Dr. Pam Thompson

Dr. Pam Thompson

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To Blind Date or Not To Blind Date

I used to be a “professional” match-maker it seemed. I was always thinking of a good match for someone I thought was a desirable young man or woman. Though I haven’t done it in more than a decade, the thought occasionally runs through my mind when I hear someone’s story about the challenges in finding the ONE. One of the reasons I stopped going on blind dates myself (when I was single) and stopped setting others up is that there is so-o-o-o-o much emphasis placed on looks and split-second impressions. I mean the pressure of meeting a stranger with whom to spend an entire lunch or dinner or outing is pretty intense. Unfortunately when under pressure, we generally tend to narrow our vision down to the most basic of concerns. In this case, that would be looks, clothes, visual presentation—all of which is scanned in 2 seconds TOPS. If there’s some aspect that doesn’t meet this surface criteria, everything could be immediately downhill from there.

Don’t get me wrong, I know people who made a great connection for lasting love on a blind date. That happens, exceptionally, I think. Also, I know that looks matter, despite what some would have you to believe, and they matter more to men. I have no problems with that. People like what they like. However, looks don’t have to be and shouldn’t be the WHOLE story (though I fear that for a lot of men, they are the whole story and that’s a discussion for another day). Anyway, I can’t help but think of how many compatible connections are lost because other opportunities for getting to know someone were not explored. Therefore, my consistent recommendation to those who are trying to position themselves for long-term romance is to live the fullest life imaginable, investing in hobbies and interests for the long haul. This may include a mixed-gender book club (my favorite choice because you get to know someone’s thoughts about characters and consequently, their viewpoint on varied life issues), a bike riding club, a dinner club, an alumni club, a golf class, a tennis team. The point is, get out and do SOMETHING—even if it’s just frequenting the same coffee shop where you go to wind down and people-watch. Eventually, relationships build from the consistency of your presence because the more others see you, the more they will naturally want to know more about you.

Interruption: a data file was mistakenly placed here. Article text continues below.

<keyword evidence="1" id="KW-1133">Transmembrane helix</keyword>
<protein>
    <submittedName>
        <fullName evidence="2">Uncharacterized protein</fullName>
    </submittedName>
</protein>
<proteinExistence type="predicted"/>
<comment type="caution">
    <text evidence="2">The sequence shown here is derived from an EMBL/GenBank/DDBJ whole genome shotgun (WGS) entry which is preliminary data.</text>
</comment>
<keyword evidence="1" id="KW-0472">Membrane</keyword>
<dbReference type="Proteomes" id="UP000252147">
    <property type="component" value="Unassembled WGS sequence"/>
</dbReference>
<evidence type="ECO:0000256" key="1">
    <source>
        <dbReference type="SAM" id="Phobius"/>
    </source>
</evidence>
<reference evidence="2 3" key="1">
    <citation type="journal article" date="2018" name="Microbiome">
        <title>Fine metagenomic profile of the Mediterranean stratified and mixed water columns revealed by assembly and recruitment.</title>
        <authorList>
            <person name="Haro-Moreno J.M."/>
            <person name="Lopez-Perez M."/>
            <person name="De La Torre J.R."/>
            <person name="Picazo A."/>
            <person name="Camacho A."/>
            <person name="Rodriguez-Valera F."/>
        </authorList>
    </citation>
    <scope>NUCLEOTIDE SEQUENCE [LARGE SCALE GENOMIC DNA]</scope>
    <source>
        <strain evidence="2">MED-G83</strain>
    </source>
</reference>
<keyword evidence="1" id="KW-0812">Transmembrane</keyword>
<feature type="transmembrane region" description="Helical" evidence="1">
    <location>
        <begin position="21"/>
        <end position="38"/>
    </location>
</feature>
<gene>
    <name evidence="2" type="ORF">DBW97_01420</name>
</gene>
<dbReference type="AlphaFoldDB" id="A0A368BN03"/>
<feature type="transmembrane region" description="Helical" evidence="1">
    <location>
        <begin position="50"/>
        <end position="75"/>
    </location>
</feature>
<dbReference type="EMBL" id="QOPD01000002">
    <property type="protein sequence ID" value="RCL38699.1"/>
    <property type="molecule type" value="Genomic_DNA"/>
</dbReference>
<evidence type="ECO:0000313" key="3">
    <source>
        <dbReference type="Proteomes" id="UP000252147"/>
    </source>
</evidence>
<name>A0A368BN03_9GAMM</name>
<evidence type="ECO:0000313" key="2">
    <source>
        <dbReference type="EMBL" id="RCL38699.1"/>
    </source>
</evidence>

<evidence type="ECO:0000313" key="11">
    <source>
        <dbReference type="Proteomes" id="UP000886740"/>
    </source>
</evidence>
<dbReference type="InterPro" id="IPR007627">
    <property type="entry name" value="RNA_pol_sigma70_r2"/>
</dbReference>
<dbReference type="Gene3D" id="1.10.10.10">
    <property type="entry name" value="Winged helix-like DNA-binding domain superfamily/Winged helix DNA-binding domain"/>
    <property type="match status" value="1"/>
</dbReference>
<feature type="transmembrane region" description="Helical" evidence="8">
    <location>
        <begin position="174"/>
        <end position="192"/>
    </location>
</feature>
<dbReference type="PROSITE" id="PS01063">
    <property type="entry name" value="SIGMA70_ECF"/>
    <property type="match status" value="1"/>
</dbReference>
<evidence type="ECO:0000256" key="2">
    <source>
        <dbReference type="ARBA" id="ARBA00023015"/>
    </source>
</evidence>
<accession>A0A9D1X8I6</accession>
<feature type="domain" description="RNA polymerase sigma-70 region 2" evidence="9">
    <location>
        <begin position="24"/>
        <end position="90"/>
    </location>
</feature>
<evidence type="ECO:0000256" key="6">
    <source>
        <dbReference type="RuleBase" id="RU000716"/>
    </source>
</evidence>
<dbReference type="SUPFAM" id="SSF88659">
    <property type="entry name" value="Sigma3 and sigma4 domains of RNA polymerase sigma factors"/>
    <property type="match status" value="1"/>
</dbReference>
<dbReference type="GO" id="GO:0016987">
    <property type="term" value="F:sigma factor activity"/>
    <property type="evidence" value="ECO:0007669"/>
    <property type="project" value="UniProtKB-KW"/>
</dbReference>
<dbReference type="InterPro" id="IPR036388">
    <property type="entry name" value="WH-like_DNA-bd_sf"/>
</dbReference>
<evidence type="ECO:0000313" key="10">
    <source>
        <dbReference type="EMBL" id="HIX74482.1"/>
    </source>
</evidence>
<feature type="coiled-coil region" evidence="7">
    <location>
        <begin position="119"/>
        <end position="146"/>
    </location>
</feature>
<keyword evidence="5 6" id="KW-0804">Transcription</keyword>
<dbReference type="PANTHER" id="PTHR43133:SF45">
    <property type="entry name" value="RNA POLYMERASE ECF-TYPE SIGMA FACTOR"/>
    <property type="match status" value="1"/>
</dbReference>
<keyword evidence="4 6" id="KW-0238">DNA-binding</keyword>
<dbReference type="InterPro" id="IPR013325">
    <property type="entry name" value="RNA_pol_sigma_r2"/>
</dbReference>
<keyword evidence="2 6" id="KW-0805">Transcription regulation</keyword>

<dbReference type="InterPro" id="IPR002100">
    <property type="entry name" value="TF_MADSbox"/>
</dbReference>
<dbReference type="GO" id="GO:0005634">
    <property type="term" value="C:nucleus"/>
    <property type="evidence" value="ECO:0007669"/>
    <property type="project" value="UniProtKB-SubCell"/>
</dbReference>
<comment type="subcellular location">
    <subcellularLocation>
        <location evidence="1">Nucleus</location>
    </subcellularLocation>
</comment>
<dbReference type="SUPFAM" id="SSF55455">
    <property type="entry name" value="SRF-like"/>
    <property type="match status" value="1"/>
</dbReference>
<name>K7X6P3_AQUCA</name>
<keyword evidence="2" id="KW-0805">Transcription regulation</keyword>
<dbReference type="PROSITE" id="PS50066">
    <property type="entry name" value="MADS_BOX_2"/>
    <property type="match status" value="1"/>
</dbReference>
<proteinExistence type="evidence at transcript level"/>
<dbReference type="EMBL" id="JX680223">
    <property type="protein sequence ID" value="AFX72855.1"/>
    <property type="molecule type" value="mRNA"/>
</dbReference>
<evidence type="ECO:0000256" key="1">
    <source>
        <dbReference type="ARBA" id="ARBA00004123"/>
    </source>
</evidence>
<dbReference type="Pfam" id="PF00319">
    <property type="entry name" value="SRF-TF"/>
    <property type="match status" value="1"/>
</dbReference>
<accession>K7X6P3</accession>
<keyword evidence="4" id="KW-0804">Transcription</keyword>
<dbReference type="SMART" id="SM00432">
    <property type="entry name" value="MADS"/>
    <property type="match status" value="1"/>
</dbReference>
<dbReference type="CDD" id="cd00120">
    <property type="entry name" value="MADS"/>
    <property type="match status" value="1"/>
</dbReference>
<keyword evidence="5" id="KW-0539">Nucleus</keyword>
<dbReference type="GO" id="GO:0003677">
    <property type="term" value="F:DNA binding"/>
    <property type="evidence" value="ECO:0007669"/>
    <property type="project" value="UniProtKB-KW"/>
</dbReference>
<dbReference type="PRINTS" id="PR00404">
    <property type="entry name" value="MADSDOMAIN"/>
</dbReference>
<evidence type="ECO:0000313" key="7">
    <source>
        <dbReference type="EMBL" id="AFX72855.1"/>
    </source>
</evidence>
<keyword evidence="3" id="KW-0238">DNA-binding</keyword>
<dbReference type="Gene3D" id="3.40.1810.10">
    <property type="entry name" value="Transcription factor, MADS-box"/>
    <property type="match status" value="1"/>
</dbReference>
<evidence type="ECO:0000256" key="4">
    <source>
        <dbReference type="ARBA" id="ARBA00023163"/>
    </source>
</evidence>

I am accustomed to seeing people who chronically complain of loneliness live in one of two ways: 1) go to work and come home, go to church and come home, and do NOTHING else; or 2) get involved in a 4-week hobby here (e.g., a salsa class) or a 6-week hobby there (e.g., a gym class) and that’s a WRAP. Sadly, neither of these approaches forms a community of “regulars” around you with whom you can build friendships of more depth. I appeal to you therefore, to go the distance in your activities as you select interests to which you can be committed for years to come because the activity itself is just that enjoyable to you and thoughtfully chosen. Over time, you’ll find yourself noticed by others while trust, companionship, and “likeability” grow in ways that may yield genuine friendship, romance, or at least caring acquaintances who miss you when you’re not around. Being missed by somebody, somewhere, is in itself, a blessing.
Engaging yourself in enjoyable, long-term activity does the following: a) provides an opportunity for you to observe others for traits like commitment, punctuality, ease in interacting with others, passion for learning, and sense of humor; b)takes the pressure off of having to get to know a stranger RIGHT NOW (as in a blind date), so there’s a natural pace to the developing curiosity and increasing familiarity; 3) allows for a lot of fun while you wait on other things to materialize in your life; and 4)opens your mind to the possibilities of falling for someone who wasn’t quite your “type.” Now isn’t that a lot better than a quick hook-up? 

What say you on the subject of blind dates?

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